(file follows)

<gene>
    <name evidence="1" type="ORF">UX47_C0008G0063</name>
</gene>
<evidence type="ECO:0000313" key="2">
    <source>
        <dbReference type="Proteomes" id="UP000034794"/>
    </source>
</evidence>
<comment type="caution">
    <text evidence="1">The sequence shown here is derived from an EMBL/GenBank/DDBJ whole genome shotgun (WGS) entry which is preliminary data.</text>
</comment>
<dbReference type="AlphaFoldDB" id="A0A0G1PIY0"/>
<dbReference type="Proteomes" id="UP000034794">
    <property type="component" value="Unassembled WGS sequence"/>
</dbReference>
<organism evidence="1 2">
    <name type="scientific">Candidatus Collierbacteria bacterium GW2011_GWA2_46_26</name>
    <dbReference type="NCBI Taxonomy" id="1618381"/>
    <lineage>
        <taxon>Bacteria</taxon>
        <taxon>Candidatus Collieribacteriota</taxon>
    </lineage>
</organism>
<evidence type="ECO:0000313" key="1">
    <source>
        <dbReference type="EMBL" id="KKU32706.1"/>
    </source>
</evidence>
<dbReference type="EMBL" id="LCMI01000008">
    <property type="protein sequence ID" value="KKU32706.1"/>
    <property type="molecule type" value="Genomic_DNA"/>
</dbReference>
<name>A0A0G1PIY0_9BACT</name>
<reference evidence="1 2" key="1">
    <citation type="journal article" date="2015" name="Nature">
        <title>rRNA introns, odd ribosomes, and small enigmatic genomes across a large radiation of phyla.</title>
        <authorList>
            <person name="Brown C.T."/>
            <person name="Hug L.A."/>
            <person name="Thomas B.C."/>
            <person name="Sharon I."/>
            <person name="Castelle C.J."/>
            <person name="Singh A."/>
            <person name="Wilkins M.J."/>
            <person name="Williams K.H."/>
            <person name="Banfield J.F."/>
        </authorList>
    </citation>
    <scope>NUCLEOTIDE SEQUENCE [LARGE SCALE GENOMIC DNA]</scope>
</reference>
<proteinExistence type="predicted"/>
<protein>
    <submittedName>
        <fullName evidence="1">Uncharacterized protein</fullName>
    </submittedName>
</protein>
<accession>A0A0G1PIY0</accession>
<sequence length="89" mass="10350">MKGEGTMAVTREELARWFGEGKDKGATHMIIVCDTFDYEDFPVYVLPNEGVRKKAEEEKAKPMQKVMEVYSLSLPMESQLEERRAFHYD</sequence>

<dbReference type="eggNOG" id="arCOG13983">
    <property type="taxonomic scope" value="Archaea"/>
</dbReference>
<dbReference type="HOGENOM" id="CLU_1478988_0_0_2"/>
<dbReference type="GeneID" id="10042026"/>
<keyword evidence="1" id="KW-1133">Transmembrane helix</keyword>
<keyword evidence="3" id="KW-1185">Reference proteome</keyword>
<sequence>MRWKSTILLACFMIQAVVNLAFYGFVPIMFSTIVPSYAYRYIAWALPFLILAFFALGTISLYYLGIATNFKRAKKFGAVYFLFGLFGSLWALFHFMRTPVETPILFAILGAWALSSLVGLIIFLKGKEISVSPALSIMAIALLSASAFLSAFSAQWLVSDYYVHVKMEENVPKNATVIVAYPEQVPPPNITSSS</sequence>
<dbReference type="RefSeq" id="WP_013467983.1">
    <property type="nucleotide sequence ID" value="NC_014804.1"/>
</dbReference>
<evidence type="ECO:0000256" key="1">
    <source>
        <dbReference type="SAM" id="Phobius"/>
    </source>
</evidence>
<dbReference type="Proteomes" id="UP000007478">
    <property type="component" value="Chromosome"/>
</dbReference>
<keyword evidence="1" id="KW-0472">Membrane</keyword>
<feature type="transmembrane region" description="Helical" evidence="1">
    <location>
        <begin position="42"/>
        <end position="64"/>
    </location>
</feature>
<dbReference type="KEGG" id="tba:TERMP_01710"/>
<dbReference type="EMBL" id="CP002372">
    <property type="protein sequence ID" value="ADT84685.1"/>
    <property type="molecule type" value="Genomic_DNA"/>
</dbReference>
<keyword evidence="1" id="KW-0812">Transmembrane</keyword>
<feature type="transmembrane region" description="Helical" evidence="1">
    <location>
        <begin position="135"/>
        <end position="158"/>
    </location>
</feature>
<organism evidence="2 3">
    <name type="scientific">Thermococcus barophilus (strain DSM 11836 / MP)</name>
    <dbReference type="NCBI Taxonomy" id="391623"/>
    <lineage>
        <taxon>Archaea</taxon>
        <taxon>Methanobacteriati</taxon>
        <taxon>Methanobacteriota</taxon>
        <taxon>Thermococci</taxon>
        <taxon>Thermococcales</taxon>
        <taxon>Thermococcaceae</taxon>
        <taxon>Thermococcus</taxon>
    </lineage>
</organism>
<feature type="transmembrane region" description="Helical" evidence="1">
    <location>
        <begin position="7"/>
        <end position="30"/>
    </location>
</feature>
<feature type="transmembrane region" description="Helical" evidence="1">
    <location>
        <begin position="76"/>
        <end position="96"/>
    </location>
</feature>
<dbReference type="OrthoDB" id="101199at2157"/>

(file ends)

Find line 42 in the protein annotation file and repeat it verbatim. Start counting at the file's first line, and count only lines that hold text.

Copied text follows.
            <person name="Castelle C.J."/>